Why I’m Sticking To Defensive Stocks & Bonds Into Fall

Jeff Voudrie

The Dog Days of summer are here and this typically is a time when most of Wall Street goes on vacation. That may be why the movements in the stock market (and other markets) have been so small. Over the past 6 weeks the S&P 500 Index (INDEXSP:.INX) is up just 0.4%.  Natural pullbacks in leaders like defensive stocks have played out through time.

The market is also in the process of digesting the words of Central Planning God’s (insert sarcasm) such as Janet Yellen (Friday) and others from Saturday. Will their collective words be interpreted as hawkish or dovish?

Or the better question is whether it matters!

That last time she went hawkish in the face of slowing growth she had to quickly reverse herself. Since I believe the economy is still slowing down, there is a high probability that a hawkish tone will not be greeted well. The Fed isn’t irrelevant, but it does seem that their impact on the financial markets is lessening. Could it be because they have lost credibility?

For example, the Atlanta Federal Reserve’s GDPNOW tracker is predicting 3.6% US GDP for the third quarter of 2016. Does anyone really think that our economy is growing at 3.6%? The research firm I use (which has a much better track record on US GDP) is expecting a Q3 US GDP number that starts with the number 1 (as in 1.?%). That’s a significant decline from what the GDPNOW tracker is predicting. The Fed has historically been off on their estimates by several basis points.

What does all this mean?

More of the same. As I’ve said before, the key to making money in stocks is to buy low and sell high. The US Stock market remains near all-time highs. So based on that, is it time to buy more stocks at the all-time highs? I don’t think so. Perhaps defensive stocks, but not so much high beta stocks.

So what should we do? Well, to be fair, not all stocks are at all-time highs. For instance, defensive stocks like utilities (NYSEARCA:XLU) tend to be down when the growth stocks are up; they are counter-cyclical. So if the probability of US stocks declining is greater than 66% it may be that investing in utility stocks is a good move here. I have purchased some individual utility stocks and may be buying more depending on the price action and setups.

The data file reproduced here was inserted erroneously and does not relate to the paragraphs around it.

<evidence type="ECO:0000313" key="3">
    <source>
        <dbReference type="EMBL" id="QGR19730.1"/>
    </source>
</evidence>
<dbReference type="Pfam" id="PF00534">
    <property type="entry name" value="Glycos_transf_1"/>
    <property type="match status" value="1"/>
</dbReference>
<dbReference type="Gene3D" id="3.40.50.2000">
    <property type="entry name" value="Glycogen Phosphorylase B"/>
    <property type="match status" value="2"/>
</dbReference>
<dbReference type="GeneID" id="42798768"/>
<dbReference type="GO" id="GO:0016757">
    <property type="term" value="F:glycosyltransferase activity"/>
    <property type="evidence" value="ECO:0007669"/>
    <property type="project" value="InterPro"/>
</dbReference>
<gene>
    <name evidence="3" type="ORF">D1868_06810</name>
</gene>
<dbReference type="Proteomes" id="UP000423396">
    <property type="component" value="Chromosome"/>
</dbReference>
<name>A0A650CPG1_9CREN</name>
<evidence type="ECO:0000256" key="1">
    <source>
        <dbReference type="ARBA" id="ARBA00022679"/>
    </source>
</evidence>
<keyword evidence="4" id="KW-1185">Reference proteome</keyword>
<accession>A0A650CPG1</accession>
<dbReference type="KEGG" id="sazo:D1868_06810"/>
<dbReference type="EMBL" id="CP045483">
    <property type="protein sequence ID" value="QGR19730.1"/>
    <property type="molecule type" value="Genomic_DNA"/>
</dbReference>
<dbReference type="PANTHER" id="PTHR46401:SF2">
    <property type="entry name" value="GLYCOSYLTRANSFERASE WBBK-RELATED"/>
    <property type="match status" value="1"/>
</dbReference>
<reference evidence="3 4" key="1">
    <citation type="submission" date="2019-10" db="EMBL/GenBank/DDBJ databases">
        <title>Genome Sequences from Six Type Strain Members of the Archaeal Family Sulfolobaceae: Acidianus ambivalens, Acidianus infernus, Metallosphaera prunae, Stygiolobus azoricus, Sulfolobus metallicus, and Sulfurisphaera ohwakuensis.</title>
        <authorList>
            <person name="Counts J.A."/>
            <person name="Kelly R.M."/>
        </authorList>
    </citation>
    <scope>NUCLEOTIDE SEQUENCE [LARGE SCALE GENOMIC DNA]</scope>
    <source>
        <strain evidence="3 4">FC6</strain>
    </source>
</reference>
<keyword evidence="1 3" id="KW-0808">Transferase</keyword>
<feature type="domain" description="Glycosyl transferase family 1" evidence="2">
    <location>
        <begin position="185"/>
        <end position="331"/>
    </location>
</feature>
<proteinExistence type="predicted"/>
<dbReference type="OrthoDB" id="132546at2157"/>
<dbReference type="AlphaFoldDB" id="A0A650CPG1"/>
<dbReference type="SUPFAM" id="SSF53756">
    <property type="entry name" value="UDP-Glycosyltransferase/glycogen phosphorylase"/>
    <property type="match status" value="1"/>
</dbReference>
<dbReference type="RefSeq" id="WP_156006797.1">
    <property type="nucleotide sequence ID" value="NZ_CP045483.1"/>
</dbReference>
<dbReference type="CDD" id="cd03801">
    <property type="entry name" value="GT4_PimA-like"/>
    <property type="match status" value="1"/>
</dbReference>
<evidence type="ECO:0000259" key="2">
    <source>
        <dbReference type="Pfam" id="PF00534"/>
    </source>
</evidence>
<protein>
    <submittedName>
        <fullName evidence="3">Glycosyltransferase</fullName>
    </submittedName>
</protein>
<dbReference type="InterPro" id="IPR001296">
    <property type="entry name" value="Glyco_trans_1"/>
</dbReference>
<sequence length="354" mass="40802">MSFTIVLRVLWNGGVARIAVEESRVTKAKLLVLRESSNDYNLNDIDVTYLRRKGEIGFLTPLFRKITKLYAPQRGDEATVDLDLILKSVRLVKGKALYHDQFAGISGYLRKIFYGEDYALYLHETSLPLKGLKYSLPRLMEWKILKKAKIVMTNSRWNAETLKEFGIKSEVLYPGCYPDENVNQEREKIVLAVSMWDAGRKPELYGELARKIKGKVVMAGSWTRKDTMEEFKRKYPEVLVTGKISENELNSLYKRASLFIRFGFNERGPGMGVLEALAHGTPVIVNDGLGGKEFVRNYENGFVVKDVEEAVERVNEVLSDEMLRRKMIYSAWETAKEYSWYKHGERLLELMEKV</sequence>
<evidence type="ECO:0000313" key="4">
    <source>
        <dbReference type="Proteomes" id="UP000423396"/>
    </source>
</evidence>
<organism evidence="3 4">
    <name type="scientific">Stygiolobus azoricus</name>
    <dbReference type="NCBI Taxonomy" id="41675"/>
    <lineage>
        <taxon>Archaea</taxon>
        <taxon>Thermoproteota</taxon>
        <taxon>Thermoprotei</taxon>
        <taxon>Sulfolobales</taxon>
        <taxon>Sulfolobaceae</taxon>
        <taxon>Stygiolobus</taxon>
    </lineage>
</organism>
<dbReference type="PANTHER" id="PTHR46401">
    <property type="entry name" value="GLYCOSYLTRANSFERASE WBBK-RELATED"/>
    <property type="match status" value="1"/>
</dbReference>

defensive stocks vs bonds outperformance market 2016

There is another theme that I am looking at in more detail as well–politics. I think just about everyone is dissatisfied with the choices we have before us this November. From a policy perspective, though, they both seem to be anxious to significantly expand fiscal spending. They both are talking about raising the deficit by borrowing and  spending hundreds of billions (if not trillion!) to rebuild our country’s infrastructure.  Whether it is building a wall or replacing bridges and repairing highways and sewer systems, that is a lot of money that will flow into the economy. And Congress appears to be willing to allow it to happen.

What is the possible outcome of massive stimulus like that?

First, it is going to massively expand our nation’s debt. Typically, that could result in bond yields going  up (that would hurt our bond positions), but what we’ve seen happening in other countries around the world is that the OPPOSITE happens. Every time a government or Central Banker announces a new ‘stimulus’ program the yields on that governments’debt actually go down. I think it is because the very act of needing stimulus is essentially telegraphing that the economy is in trouble and that they are so scared that they are willing to do almost anything to prevent further erosion. And yet, in country and country around the world that economic erosion has continued. The core underlying problem is a failed philosophy.

Their basic philosophy is to devalue their country’s currency in hopes of attracting buyers from other countries. In order to do that, though, they end up hurting their own citizens because when they devalue their currency, everything becomes more expensive for their people. Think about it, if the value of the USD goes down, the price of gasoline, food, housing, etc. all goes up. Unfortunately, your wages/income aren’t going up  so you end up getting pinched. In the end, a weak-dollar policy hurt’s the American people and (based on what has happened in other countries) the bond yields will go down.

So I continue to expect to see bond positions outperform over the next 6-12 months. I continue to favor defensive stocks like utilities. As well, I still like gold. Lastly, if it appears that the massive fiscal infrastructure stimulus is going to happen then you may see me buying some material/construction/steel-type stocks.

There are still opportunities out there in the midst of a slow-growth environment, but the strategy in this type of market needs to be based on selling high and buying low. And from a big-picture perspective, since the economy is slowing we are remaining in a defensive posture where the focus is on preservation, then growth.

Thanks for reading.

 

Twitter:  @JeffVoudrie

Any opinions expressed herein are solely those of the author, and do not in any way represent the views or opinions of any other person or entity.

 

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